@Susan, it is pretty scary although keeping up with car payments would help. You just have to wonder where this technology will pop up next.

Re: Public confidence

Hey Marcia, if I had not had heard it from a friend, I would never have believed it myself.

Re: Public confidence

@David, I had no idea that such a situation was even possible. It is good for consumers to maintain a healthy cash flow and meet payments on time, etc., but at the least the financing company could have informed their customer that they were about to switch off the car.

Re: Public confidence

@Brian I suppose that in the future it could be applied to other circumstances such as fines, curfews and so on!

Re: Public confidence

@David, I think you are 100% right as the possibilities would increase. For a few instances, it would be a welcomed addition as parents that buy their children transportation in order for their children to reach college/university would like to have an audit system in place, for other situations it will be an unwelcomed addition.

Re: How Ethernet Can Secure The Connected Car

If you're outside the automotive industry, all these great connectivity features, entertainment options, and driving assistants may just be great consumer products to you. It's easy to forget that we have IT brethren in the trenches at these automakers who have a tall order ahead of them, and that we're talking about a fundamental shift in something that's very fundamental to our society (that is, cars and driving). Talk about Google's self-driving cars has people buzzing about security concerns, but these really aren't new. Those numbers for ethernet ports in cars today and by 2020 seem high even to me, and as Marcia shared, there are plenty of vulnerabilities in cars on the road today. We may not think of ethernet as fundamental to these technologies at first glance, but your breakdown is a great explanation as to why it is, Ben.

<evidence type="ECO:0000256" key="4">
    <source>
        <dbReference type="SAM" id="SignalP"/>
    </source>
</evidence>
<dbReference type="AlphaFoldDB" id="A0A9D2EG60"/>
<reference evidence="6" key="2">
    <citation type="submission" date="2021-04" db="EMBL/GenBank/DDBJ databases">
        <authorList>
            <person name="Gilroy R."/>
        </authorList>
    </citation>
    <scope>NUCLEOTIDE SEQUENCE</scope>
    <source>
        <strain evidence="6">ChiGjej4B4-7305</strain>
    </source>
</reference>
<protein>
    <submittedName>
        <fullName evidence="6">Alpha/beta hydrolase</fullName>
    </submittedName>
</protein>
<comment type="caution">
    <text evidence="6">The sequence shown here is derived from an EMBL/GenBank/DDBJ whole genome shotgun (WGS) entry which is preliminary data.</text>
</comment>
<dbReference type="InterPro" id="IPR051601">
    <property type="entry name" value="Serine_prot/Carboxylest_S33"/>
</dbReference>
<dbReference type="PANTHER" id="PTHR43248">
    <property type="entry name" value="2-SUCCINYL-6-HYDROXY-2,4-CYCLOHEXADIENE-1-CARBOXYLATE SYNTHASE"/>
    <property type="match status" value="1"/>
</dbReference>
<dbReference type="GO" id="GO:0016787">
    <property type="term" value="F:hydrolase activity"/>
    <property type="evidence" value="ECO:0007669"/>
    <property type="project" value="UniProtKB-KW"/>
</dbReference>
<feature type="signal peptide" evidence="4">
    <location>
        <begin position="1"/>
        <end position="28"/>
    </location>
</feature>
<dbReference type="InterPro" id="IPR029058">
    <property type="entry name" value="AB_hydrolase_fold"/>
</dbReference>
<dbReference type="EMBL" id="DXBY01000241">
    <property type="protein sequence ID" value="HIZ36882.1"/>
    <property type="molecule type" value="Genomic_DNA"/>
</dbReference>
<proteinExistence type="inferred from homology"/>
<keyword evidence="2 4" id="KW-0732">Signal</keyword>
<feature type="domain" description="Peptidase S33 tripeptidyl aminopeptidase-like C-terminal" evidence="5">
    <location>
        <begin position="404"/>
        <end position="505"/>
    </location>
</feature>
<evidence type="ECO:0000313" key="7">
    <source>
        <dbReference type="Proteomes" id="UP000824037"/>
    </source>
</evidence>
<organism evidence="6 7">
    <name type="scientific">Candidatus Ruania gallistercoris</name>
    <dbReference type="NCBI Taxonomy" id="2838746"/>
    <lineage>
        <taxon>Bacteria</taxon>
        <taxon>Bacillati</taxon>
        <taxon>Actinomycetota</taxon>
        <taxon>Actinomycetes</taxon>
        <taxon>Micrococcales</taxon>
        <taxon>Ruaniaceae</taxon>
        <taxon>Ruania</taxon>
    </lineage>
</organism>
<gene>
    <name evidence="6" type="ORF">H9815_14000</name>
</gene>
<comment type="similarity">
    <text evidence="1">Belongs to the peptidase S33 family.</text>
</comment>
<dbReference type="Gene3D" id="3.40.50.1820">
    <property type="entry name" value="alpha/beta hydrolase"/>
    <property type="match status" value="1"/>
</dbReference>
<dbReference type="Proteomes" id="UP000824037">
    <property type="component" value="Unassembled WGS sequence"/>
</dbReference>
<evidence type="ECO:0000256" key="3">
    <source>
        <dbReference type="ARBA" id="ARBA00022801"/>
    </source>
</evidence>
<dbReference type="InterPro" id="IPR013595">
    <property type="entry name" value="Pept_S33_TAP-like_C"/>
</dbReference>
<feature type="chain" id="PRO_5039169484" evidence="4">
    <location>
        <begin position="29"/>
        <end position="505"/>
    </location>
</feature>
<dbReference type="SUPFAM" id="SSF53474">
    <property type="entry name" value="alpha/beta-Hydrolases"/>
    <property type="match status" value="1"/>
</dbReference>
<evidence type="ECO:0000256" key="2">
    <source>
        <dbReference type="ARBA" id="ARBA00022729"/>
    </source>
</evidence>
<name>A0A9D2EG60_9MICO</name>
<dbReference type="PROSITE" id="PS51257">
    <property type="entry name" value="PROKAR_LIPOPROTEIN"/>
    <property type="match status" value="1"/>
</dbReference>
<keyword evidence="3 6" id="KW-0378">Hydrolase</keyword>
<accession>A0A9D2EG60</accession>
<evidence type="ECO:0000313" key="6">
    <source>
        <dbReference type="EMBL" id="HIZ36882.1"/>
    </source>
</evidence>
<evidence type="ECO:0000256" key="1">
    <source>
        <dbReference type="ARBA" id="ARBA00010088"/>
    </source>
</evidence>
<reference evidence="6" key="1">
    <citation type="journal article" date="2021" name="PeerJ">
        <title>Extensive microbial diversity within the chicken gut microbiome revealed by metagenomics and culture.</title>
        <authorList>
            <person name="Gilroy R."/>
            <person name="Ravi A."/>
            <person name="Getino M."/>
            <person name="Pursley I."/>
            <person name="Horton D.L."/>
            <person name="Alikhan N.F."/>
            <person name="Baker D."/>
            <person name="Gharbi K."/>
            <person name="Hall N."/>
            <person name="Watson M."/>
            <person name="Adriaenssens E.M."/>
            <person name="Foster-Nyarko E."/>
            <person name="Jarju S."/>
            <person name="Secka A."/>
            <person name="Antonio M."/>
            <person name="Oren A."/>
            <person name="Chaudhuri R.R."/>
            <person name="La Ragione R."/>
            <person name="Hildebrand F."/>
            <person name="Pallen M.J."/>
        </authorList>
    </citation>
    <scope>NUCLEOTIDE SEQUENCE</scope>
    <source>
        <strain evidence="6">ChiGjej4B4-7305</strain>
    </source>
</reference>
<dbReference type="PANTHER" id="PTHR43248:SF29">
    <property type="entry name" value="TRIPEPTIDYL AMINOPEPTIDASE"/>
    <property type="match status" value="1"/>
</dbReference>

A key point you keep hitting on is how additionally useful these security options are because they're going in a car, and I hadn't really thought about that. You don't have to worry about interoperability, future extensibility, or even standardization and compliance. Most of the car's systems only needs to talk to one another, and there's little variance in it's day-to-day operations. VLANing seems especially great. While it's already in use tons of places, automakers could really go nuts with it and hyper-segmenting systems across the board. As I was reading about the other options, it occured to me how well they would synergize with the segmentation - not only can someone not crack into a system without very well-spoofed credentials, a specific attack targetted at that model of car, and a very specific expoit in mind, but they also can't touch any other system with it. I like it.

Public Confidence

@david_allen, that is a terrible experience! Do things like this happen to everyone, or just one particular car company? This is definitely a negative effect of advanced car technology. Machines and technology are supposed to make things easier for us; sometimes, though, we forget that technology is controlled by man. So, man can do whatever he wants with it!

@Drew: "...a determined hacker can still get around these kinds of controls..." Couldn't agree more with this! It's what makes hackers scary and unpredictable. They're always like a step ahead of everyone, so even if there's new technology that's supposed to "keep them away", they always find their way around it and get to fulfill their goal. I'd ride in a connected car, but I'm not sure if I'd buy one.